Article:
The Southern Fleurieu Historical Museum is located at the Port Elliot Show Grounds and is a featured attraction.
Mr David Coote (dec.), a resident of the area, had a vision of building a museum for horse drawn equipment in Middleton. On his passing, his wife Sheila wanting to fulfill her husband’s wish and finding that a museum at Middleton was not viable, approached the Southern Agricultural Society Inc. with a view to establishing a museum at the show grounds. The President at the time, Mr Deanne Perry presented the matter to the committee and members and it was agreed to set up a museum in David Coote’s memory at the grounds. The Coote Family kindly donated $5,000 towards the building of the museum hoping that other funds could be found and within a short space of time generous donations of $5,000 each were also received from Ian and Carol Youles and the Victor Harbor Harness Club, thus allowing the building of the museum to proceed.
The late Ken Ekers of Mt Compass was a collector, with a dream of setting up a museum of local machinery which had a known connection to the district. Sometime in the 1990s there was quite a bit of work done towards the establishment of a museum in Mt Compass but unfortunately it did not eventuate. However, Ken’s brother Colin became interested and after much consultation, a group was formed at Mt Compass in 2009 to again look into establishing a museum at Mt Compass, but unfortunately again this did not eventuate and the group began looking elsewhere for a venue to establish the Ekers collection.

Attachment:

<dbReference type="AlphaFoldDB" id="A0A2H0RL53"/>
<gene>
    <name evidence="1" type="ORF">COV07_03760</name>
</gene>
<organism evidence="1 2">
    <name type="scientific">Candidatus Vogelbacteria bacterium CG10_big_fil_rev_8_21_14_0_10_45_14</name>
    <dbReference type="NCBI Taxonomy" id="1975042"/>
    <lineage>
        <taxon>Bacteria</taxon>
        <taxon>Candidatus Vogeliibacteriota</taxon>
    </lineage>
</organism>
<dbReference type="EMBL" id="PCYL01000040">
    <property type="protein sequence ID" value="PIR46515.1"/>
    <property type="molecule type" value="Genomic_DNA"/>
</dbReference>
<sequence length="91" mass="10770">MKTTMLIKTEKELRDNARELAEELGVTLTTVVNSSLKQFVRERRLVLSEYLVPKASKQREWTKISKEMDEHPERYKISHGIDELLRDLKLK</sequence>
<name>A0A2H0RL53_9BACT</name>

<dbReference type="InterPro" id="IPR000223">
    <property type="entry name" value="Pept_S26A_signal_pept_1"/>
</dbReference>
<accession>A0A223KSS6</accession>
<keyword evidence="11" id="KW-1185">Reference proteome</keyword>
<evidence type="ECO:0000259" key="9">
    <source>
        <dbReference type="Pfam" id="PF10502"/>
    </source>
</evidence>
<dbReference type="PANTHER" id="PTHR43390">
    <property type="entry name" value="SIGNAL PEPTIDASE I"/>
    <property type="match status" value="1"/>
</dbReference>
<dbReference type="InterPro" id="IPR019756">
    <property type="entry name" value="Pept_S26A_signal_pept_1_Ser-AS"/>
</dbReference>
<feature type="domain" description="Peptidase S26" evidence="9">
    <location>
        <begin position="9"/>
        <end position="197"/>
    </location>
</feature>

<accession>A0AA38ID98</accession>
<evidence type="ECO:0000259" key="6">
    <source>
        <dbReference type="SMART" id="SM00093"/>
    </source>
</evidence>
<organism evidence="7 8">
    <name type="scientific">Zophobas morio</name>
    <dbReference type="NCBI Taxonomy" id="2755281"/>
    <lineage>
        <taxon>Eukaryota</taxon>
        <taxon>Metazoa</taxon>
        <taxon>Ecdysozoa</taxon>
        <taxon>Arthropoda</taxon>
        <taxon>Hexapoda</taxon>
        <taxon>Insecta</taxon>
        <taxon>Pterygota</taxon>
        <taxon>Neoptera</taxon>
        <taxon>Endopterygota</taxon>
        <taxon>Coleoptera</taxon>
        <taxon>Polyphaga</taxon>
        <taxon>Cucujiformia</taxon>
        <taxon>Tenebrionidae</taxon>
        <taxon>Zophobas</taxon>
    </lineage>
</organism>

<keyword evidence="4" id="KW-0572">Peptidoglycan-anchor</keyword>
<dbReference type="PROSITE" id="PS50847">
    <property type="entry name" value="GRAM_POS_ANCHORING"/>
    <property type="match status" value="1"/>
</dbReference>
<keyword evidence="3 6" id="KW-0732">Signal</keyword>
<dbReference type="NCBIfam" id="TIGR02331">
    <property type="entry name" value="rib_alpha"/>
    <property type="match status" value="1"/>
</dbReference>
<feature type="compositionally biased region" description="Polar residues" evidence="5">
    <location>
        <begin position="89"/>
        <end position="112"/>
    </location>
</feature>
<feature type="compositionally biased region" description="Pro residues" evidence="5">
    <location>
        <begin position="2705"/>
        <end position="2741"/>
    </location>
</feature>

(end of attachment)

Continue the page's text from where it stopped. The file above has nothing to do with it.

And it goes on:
With the David Coote display already established at the Port Elliot show grounds, an approach was made to the Southern Agricultural Society Inc. and after much consideration, debate and several meetings, it was agreed to house the collection in the current museum.
A new Museum committee was formed and the museum was set-up. The group now has organised bus tours visiting the museum and visitors are treated to interesting tales behind the historical equipment on display. The sulky which is on display was given to Ken and Colin’s mother as a wedding present and she and her husband drove the sulky from Wool Bay on the Yorke Peninsula to Mt Compass where they settled after purchasing 1,000 acres of land for £1 an acre.
There is now a volunteer group who meet every Thursday at 10:00 am at the Museum to carry on the many tasks of organising, creating and restoring exhibits, and discussing the many challenges that face a fledgling museum. Anyone who feels that they may like to be involved please come along any Thursday, you will be made most welcome.